The Prime Minister says an apology from UKIP leader and Brexit advocate Nigel Farage for London turning its back on New Zealand when it joined the Common Market is unnecessary.

Mr Farage said he was sorry for the way Britain treated New Zealand producers who had enjoyed a good trading relationship before the British Government aligned with European trade blocs.

Now Brexit gave an opportunity to strengthen traditional trade ties Downunder, he said.

Mr Farage, who pressured the UK Government to hold a referendum on EU membership and was a leading figure in the Leave campaign, said: "What is even more exciting for me is what we can do with you guys. And I apologise to everybody in New Zealand for what my parents' generation did - we turned our backs on you."


He told Newstalk's Mike Hosking that it was time to negotiate good trade deals and return to how the two nations previously operated. "We had good preferential trading terms as some of the closest friends and countries in the world. We joined the Common Market as it was then called and dealt you a very bad hand.

"Well now we can talk to you guys about having a sensible, better trading relationship and Britain once again has the chance to be a global trading nation, not just a European one."

Asked about Mr Farage's apology, John Key said the Government had no desire to "relitigate" past issues.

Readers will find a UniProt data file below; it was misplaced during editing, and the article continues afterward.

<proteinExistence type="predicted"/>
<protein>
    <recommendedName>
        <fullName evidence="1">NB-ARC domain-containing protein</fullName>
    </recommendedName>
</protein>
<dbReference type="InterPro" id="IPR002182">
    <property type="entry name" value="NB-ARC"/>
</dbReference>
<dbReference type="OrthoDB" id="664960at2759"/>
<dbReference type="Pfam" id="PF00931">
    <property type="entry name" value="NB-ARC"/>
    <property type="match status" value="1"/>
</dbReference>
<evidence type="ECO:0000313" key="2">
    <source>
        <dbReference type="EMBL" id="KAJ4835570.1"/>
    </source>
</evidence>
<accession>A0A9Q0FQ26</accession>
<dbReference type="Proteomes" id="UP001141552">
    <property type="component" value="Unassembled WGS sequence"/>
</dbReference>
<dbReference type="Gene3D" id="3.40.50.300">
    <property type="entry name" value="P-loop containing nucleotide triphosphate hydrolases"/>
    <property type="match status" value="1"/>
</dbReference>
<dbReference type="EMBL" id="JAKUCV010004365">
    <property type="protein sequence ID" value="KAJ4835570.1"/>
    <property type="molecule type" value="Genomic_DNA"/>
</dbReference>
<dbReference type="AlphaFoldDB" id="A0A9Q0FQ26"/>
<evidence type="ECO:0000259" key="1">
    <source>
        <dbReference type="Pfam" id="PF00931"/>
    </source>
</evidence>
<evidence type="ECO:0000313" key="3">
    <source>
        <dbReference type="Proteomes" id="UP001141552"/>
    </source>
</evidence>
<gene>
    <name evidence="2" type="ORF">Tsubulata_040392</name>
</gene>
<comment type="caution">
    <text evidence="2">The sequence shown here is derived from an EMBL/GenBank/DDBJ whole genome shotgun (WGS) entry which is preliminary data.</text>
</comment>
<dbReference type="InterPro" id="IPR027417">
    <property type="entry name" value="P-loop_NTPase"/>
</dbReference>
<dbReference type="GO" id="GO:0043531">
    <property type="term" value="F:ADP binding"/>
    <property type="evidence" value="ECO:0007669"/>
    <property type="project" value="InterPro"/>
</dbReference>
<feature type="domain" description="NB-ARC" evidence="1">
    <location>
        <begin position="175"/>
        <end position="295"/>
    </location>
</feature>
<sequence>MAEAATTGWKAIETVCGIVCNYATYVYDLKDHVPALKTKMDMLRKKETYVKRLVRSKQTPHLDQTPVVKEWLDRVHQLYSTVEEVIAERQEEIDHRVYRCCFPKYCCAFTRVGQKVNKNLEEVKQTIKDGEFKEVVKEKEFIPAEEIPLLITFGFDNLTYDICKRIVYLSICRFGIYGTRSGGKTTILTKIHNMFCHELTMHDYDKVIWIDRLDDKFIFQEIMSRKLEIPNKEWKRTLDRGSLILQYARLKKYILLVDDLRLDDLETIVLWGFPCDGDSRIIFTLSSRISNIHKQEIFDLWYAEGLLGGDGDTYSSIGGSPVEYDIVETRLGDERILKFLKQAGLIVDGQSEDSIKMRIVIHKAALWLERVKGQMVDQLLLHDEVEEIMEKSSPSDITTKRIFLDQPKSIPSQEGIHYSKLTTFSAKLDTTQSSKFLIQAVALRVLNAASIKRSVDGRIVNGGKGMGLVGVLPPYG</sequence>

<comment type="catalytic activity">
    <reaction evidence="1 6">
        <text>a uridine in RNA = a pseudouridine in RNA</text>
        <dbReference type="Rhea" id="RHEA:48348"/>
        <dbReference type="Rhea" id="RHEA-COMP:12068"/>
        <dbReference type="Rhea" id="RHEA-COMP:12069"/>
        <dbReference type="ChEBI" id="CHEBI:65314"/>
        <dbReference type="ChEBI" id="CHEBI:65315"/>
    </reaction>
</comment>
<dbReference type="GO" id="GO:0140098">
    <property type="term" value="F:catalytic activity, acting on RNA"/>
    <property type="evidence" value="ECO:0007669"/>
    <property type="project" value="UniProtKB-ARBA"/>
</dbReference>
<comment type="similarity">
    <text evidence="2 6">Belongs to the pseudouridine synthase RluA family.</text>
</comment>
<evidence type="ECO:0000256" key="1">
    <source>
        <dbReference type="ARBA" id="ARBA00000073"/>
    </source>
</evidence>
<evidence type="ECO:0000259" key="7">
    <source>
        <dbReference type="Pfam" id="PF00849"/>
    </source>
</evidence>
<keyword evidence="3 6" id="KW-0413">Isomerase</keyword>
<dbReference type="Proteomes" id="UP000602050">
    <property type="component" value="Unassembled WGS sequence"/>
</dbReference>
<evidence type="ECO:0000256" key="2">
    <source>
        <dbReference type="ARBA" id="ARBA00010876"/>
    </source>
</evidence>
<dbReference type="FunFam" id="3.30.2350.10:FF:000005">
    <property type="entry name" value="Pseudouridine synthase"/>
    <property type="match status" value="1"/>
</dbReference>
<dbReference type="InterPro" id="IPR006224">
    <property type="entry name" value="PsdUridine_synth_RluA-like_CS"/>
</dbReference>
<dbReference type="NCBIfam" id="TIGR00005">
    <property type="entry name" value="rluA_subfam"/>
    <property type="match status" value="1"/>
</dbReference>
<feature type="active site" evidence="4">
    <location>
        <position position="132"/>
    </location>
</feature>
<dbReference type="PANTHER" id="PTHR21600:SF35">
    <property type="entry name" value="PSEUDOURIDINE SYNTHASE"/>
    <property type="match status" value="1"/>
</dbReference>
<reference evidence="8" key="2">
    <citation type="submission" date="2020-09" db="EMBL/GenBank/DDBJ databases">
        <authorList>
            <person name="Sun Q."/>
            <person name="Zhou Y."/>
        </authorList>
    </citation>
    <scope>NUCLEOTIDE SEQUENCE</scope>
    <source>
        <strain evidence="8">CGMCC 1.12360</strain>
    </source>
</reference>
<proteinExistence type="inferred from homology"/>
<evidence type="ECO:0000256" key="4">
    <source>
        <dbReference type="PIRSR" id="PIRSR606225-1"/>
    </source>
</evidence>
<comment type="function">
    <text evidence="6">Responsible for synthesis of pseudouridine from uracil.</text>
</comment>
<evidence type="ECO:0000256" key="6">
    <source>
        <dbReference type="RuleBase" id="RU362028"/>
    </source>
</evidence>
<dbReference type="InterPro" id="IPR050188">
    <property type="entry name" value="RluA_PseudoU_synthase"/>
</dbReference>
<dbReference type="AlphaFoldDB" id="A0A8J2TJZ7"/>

"Britain decided to take the steps that it took. It believed that its future was better placed in Europe, it's now decided it wants to reverse that decision in part."

Mr Farage, who came under fire during the campaign for targeting immigrants, said exiting the EU would not harm Britain as a trading nation but would improve it.

I apologise to everybody in New Zealand for what my parents' generation did.


Mr Key has already spoken to Australian Prime Minister Malcolm Turnbull about how to approach the British exit from the European Union.

"Where it makes sense, we will co-operate together," Mr Key said yesterday. "Where it is appropriate, we will do things under our own steam."

Hear Mike Hosking's interview with Nigel Farage here:

Federated Farmers president Dr William Rolleston said Mr Farage's offer to increase trade ties with Britain was welcomed. However, he viewed a looming Brexit as a double-edged sword.

"While we have got a better opportunity going into Britain, we have actually lost a free-market ally sitting around the table in Europe," he said. "The last 43 years of having Britain in the EU has opened doors for us within Europe. Those relationships - how strong they are - will be tested."

New Zealand primary exports to Britain are at 3 per cent, and 11 per cent to Europe. It was a different picture when Britain entered the European Union 43 years ago - at that time 40 per cent of exports went to Britain. And in the 1950s, more than 80 per cent of New Zealand exports went to Britain.

"There has been some commentary about a possible recession in Britain and a decrease in demand," Dr Rolleston said. "But it's not the sort of shock that we would have had, had we still been sending 80 per cent of our products to Britain. And in fact, while it was hard it has been of real benefit to New Zealand because we have come out stronger from that challenge that we had 40 years ago.

"Would we want to be in a position now where we were relying almost solely on Britain? I don't think so. The world is a better place and we are in a much stronger position. So from that point of view, he probably has nothing to apologise for."